There’s a story told by Kevin Ryan, president of Covenant House, which houses and serves homeless kids in many cities, including New York. He was talking to one of the Covenant House kids and asked, “What do you want for the future?” The reply was simple and very real: “I want to be seen.” For people like the man in this story and like that kid—sometimes being seen, being loved as a child of God, is part of the healing. That’s one way to look at this story—to see the man in pain and how Jesus responded to heal him. We can also look at the people of the town who reacted badly to the events and asked Jesus to leave town because of their fear.

How are we like these people? Would we rather accept the darkness of the world rather than the sometimes daunting task of following Christ? Do we prefer the status quo, for all its failings and inequities, to radical change for the better? It would be so easy to judge the people in the story for choosing fear over love, for being unable to see the joy in the situation. It would be so easy to judge ourselves when we do the same, but the beautiful part of the grace of God is that it’s not only for the more obviously broken and hurting; it’s also for the rest of us who carry on our lives of respectability and comfort but inside we can still be full of pain and need and it leads us to neglect others. God love us more than enough even when we don’t love enough.

Think about how people have often reacted to radical change for the better in our own lifetimes and our parents’ lifetimes. How did a lot of white people react to the civil rights movement? How do a lot of straight people react to the LGBTQ equality movement?

I don’t think I need to describe to you how hard people fought against equal rights and continue to fight against any struggle for justice and equity. Again, even when we fail to act as God would want us to act, his love remains, but we must still act for good. Some would see that man, driven mad by his demons (real or rhetorical) and consider him beyond any help. Jesus saw him as a child of God in need of love and healing and reconciliation. We must reach out to wounded and hurting people like Jesus did. While in the story, Jesus converses with demons, we must sometimes confront the metaphorical demons of this world—pain, trauma, addiction, poverty, inequality, injustice, bigotry….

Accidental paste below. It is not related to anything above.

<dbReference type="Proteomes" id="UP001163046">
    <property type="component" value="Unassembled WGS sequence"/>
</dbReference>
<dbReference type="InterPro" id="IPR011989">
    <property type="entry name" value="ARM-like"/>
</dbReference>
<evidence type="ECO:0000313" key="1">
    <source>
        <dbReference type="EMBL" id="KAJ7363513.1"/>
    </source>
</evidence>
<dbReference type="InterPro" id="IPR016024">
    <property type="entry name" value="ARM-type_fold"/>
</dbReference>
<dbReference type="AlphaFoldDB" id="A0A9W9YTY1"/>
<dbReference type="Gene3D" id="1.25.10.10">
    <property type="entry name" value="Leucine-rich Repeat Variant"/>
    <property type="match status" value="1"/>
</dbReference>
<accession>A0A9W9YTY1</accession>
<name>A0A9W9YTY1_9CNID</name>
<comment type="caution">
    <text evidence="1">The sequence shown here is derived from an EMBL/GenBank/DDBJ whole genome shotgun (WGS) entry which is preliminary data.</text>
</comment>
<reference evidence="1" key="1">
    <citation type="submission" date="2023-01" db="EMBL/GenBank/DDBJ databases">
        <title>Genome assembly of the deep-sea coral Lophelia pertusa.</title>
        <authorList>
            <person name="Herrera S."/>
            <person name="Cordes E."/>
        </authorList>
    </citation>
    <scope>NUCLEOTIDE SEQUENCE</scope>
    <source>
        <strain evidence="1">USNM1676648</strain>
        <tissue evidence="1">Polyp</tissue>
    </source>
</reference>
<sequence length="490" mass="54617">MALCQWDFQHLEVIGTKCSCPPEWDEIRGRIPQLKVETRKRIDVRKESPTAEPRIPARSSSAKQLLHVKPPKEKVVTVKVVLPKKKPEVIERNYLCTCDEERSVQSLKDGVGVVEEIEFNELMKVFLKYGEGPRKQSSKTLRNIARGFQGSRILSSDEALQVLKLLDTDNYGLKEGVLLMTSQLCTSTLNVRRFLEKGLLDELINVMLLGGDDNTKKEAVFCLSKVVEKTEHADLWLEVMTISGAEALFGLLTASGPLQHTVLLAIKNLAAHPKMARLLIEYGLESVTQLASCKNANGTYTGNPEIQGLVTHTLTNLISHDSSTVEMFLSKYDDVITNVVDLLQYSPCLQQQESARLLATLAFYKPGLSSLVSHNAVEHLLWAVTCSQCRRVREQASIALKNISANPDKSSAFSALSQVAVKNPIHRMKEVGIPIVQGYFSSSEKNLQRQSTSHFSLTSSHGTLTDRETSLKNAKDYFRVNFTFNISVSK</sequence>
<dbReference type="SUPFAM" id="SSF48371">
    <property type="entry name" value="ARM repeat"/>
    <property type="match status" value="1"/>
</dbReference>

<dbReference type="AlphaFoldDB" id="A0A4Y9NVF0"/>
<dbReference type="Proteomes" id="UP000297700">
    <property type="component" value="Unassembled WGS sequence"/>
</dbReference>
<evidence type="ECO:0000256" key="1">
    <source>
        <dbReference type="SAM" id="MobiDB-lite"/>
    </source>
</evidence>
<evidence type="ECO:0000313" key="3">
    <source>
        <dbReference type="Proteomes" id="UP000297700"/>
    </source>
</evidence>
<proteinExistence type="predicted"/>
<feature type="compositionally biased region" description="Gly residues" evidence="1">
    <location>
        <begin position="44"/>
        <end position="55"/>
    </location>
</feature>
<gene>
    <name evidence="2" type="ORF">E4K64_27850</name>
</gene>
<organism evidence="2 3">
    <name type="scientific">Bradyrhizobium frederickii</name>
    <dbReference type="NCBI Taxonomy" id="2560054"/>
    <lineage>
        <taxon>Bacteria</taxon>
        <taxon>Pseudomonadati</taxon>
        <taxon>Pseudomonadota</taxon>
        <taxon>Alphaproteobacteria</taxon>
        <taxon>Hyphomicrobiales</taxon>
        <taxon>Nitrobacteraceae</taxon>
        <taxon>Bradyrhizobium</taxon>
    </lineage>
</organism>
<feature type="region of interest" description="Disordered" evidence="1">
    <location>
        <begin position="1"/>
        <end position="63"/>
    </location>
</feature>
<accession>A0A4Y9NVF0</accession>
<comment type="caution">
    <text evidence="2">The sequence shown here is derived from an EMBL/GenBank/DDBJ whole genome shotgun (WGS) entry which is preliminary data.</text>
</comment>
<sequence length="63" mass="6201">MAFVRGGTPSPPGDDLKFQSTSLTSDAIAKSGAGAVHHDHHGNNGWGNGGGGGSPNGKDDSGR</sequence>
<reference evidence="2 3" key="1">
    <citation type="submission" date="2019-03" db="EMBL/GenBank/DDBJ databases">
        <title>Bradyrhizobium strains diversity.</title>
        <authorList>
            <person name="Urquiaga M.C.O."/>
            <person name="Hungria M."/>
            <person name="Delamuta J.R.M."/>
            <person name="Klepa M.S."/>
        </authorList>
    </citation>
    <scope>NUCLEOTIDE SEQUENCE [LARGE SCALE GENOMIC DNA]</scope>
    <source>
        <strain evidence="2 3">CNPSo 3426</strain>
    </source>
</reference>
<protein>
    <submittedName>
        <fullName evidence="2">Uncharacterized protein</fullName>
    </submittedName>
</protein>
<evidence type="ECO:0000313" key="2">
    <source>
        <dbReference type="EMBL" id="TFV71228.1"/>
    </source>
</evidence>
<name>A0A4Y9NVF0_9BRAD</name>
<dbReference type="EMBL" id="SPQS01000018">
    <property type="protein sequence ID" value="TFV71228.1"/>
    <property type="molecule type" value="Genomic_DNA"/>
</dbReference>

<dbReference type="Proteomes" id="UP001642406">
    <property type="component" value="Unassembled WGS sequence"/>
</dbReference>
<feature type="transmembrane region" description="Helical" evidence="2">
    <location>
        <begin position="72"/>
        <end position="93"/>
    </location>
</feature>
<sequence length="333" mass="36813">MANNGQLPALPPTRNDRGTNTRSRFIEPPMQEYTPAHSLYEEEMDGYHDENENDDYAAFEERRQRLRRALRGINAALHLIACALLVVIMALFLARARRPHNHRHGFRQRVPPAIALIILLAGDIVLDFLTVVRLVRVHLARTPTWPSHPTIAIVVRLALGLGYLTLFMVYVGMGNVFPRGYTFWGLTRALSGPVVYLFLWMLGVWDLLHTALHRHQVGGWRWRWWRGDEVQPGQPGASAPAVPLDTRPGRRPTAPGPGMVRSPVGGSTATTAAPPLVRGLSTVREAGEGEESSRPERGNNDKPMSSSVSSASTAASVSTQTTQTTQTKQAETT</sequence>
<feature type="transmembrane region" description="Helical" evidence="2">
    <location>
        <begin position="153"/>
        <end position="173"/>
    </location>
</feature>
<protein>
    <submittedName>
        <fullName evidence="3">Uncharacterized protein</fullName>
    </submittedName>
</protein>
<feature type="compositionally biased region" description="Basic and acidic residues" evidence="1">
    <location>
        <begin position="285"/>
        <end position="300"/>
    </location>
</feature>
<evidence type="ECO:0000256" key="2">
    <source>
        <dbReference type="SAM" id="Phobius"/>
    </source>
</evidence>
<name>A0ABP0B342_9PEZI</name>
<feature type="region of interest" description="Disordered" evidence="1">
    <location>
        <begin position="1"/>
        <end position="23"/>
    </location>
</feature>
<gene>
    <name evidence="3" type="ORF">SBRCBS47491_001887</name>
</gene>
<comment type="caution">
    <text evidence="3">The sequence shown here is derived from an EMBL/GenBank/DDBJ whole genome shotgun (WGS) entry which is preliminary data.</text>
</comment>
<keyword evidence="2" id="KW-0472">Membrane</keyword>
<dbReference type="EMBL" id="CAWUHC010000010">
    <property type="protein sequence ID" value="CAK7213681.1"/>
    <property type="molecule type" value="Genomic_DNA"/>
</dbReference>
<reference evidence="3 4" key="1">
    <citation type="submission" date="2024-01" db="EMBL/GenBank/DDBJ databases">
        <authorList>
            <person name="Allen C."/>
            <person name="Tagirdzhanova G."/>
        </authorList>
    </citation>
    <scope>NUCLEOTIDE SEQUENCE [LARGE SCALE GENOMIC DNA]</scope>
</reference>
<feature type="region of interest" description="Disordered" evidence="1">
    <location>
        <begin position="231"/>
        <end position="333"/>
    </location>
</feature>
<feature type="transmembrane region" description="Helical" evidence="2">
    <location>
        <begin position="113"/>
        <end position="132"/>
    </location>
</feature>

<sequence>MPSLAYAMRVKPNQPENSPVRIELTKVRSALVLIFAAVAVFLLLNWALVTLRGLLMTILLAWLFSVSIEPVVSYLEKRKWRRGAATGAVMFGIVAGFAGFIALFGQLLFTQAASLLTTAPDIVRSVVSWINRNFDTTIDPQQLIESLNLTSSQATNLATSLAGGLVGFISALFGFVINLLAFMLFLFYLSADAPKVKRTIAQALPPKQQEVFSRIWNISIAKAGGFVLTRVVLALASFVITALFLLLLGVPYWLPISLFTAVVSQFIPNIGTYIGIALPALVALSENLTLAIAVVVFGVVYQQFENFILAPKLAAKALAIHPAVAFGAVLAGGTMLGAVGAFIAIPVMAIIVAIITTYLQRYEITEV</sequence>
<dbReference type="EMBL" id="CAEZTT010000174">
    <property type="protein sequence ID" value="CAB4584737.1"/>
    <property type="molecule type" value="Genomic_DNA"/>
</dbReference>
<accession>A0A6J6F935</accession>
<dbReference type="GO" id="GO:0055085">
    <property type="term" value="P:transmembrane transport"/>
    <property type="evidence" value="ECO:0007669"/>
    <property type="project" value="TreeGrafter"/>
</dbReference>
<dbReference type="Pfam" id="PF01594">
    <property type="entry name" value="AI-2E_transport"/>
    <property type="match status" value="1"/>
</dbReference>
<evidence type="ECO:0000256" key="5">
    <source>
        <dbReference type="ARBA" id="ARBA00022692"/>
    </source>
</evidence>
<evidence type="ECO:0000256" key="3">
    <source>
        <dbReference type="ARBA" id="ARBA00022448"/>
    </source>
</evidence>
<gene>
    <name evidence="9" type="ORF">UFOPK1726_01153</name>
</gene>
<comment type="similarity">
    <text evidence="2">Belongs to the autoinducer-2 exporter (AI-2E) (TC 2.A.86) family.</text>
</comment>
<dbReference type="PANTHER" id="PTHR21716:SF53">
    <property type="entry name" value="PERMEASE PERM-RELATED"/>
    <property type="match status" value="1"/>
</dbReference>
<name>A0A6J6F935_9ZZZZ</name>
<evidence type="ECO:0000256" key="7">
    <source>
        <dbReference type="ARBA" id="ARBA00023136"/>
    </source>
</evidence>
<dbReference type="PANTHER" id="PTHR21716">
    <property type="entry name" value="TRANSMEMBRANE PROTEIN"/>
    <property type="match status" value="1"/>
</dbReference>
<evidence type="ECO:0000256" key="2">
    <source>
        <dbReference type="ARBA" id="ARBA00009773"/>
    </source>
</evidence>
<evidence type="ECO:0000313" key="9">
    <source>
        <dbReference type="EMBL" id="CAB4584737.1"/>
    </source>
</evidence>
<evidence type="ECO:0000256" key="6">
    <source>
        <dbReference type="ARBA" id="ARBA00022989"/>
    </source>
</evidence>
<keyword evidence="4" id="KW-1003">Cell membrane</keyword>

The well-known and unconventional Lutheran pastor and author Nadia Bolz-Weber writes this:

“In these healing texts, the healing is never fully accomplished until there is a restoration to community. Here the man healed of demons is then told to stay with his people and speak of what God has done. In the Jesus business, community is always a part of healing. Even though community is never perfect.”

Accidental Saints by Nadia Bolz-Weber

Jesus spent a lot of time with those the world considered sinners, but it was not them that he usually rebuked. Instead he rebuked those with power and influence for not reaching out and helping the poor and marginalized. In fact, he saw that far from helping, the powerful trampled the weak. Yet Christians today often point fingers of condemnation at the very people who most need the love of Jesus and a helping hand. But they look up to the rich and powerful as if their wealth and influence were a sign of God’s favor. It’s almost like they’ve flipped the gospel on its head. But God sees the poor and the marginalized as his children, and that love is liberating.

Jesus acted with compassion. No matter what we think is actually happening in a story of demon possession, the story is of Jesus reaching out to someone in need to change his life for the better. That is not always received well by the community, as in this case. Change, even change for the better, can disrupt our lives. Take a look at your life today—is there a change you can make in your own life, in our community, in the larger world? Can you take time to speak out against injustice or to reach out with mercy?

We have to cross the metaphorical lake—to meet the wounded where they are with the liberating love of Jesus Christ.

Trinity Sunday, Year C: John 16:12-15: Community of Love

You can see all the lectionary readings for Trinity Sunday, Year C by clicking here. I have chosen to discuss the passage from the Gospel of John.

This is one of those brief passages that is better to quote than to paraphrase:

“I have so much more to tell you, but it is too much for you to accept now. But when the Spirit of truth comes, he will lead you into all truth. He will not speak his own words. He will speak only what he hears and will tell you what will happen in the future. The Spirit of truth will bring glory to me by telling you what he receives from me. All that the Father has is mine. That is why I said that the Spirit will tell you what he receives from me.

John 16:12-15 (Easy-to-Read Version)

On this, Trinity Sunday, we have a statement from the Son about the Father and the Holy Spirit. They each have their roles and they interact in love. They also share that love with us. May we all live in such beautiful community.